Member # 13388
posted 03-06-2009 09:28 PM
I'm sorry to see the original poster's comments. I find them so off, when not just downright disgusting. I think previous posters here have hit the nail on the head so well as to how to deal with such blatant sexists seeking to state their opinion but not foster true dialogue.
At first while reading his comments, I found myself making snarky and sarcastic comments; however, I decided that it was not worth my energy, emotions or intellect. I have dealt with a few people like that in my life -- fortunately, they have been few and far between as I truly believe that most people may have their strong views but are more open and willing to actually listen respectfully than the aforementioned person, at least in person. I have found that most people also find them so repulsive that they save their energy. I will state a short opinion and leave it at that -- and physically leave, when possible -- because, as people said, their stubbornness isn't going to change and it's better to focus on the people who are ready to really talk. However, those who are willing to engage them in discussion and debate, such as Heather in her reply there, I respect and appreciate. To me, the bottom line is that if he feels so strongly about views, he should create his own forum. Then again, that would be more revolutionary than reactionary, and I think he obviously gets off on putting others' down in their own spaces. When you think about it, that's really not too wise because he'll/they'll never have the upper hand, something so important to him. Additionally, Heather, I think your response to the poser of the original question is fantastic advice! (And I'll use this opportunity, since this anonymous poster brought it up as a benchmark, to say that I *am* a member of Phi Beta Kappa. While I am proud to say I have accomplished this, I also believe that such accolades or IQ points are hardly a measure of anyone's overall ability or worth as a human, male, female or beyond. )
Member # 3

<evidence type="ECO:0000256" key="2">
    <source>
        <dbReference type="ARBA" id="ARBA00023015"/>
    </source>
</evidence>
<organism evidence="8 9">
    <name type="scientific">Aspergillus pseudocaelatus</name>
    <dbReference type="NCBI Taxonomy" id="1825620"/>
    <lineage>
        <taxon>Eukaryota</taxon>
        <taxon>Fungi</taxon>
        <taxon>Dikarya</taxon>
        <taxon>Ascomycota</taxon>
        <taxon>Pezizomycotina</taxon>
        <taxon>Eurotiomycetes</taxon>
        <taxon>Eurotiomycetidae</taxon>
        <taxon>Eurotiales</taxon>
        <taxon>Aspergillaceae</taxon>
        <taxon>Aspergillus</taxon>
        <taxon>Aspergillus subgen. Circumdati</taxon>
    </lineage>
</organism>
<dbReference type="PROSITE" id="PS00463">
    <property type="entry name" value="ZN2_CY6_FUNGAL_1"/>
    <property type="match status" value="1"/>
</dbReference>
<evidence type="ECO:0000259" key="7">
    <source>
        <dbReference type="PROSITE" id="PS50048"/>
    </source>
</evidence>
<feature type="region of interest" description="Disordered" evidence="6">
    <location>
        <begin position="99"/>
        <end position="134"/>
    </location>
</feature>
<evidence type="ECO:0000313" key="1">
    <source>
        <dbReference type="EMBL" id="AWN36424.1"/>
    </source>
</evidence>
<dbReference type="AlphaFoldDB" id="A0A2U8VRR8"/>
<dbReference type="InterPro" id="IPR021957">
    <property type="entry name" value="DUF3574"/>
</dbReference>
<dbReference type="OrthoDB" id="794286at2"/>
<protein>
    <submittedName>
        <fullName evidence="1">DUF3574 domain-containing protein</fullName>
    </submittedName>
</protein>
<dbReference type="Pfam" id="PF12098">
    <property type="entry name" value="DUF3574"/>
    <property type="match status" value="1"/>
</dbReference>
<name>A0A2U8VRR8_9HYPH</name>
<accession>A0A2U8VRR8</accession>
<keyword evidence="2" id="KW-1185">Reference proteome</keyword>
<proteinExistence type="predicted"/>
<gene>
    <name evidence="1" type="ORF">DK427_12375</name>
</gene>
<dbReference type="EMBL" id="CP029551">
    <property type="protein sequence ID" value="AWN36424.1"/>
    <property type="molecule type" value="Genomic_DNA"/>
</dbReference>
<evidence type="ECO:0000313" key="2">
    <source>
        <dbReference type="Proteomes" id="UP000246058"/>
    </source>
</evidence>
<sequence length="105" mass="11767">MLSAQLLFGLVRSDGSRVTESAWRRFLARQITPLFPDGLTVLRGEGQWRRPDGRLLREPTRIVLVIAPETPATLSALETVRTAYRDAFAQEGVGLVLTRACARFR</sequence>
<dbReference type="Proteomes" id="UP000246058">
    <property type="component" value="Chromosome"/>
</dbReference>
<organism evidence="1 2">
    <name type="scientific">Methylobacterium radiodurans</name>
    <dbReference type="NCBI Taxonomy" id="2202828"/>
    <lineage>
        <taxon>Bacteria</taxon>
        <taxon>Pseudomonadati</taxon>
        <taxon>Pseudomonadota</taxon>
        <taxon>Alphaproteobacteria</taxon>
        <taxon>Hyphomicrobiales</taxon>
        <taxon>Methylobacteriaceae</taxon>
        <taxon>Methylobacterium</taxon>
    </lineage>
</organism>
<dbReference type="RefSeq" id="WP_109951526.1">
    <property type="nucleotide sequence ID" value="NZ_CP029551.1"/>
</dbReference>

posted 03-08-2009 06:58 PM
Orca: I think the trick to it is just identifying who actually wants to HAVE a discussion, and who simply wants to harass or have a one-way conversation. And usually, in my experience, it's fairly easy to tell the difference. If someone talking to (or at) you, is voicing bigotry about you, they are very unlikely to want a discussion with you. And if someone doesn't want a discussion, they aren't going to be able to have one.
I do think, though -- and again -- it can be really easy for people not to see sexism where it exists and not to see misogyny. If you go back to that link and read that person's comments and replace "women" with, say "blacks" or "hispanics," and "men" with "whites," you might find you react differently, probably much more strongly to what is being said. I know that even as someone I tend to think is highly in touch with sexism, and very aware of it, I probably would, despite the fact that it is no more okay or less offensive to be sexist than racist, and no less bigoted. And bigotry IS stubborn. It's often learned in early childhood, and if it's enabled and nurtured, it gets deeper and deeper. If it goes perpetually unchallenged -- this guy, for instance, will not STFU about the evils of feminism, but also has clearly read exactly no feminist theory at all to even know what that means -- it gets even more deeply rooted and unshakeable. [ 03-08-2009, 07:08 PM: Message edited by: Heather ]
Member # 35273
posted 03-10-2009 03:29 PM
Reading this guys comments and reading that ocra had to explain feminism to her date I wonder sometimes how men in general are raised that a significant portion of them can be so bigoted/clueless.(Not that women can't too but for these purposes I'll focus on men). I'm doing a class in college about nationalism and one of the issues we talked about was how male children can have such reverance for their mothers - (to the point that most colonized countries were known as mother - mother India , mother Ireland etc..- ) yet treat women as a group like crap. I know that not all women are progressive or feminist but most children are raised primarily by their mother who in most cases do a great job and yet people grow up with no respect for women. I know it's off topic a little but I guess you always wonder how opinions like that form , I can't imagine how I'd feel if that guy was my son.
Member # 29206
posted 03-16-2009 02:45 AM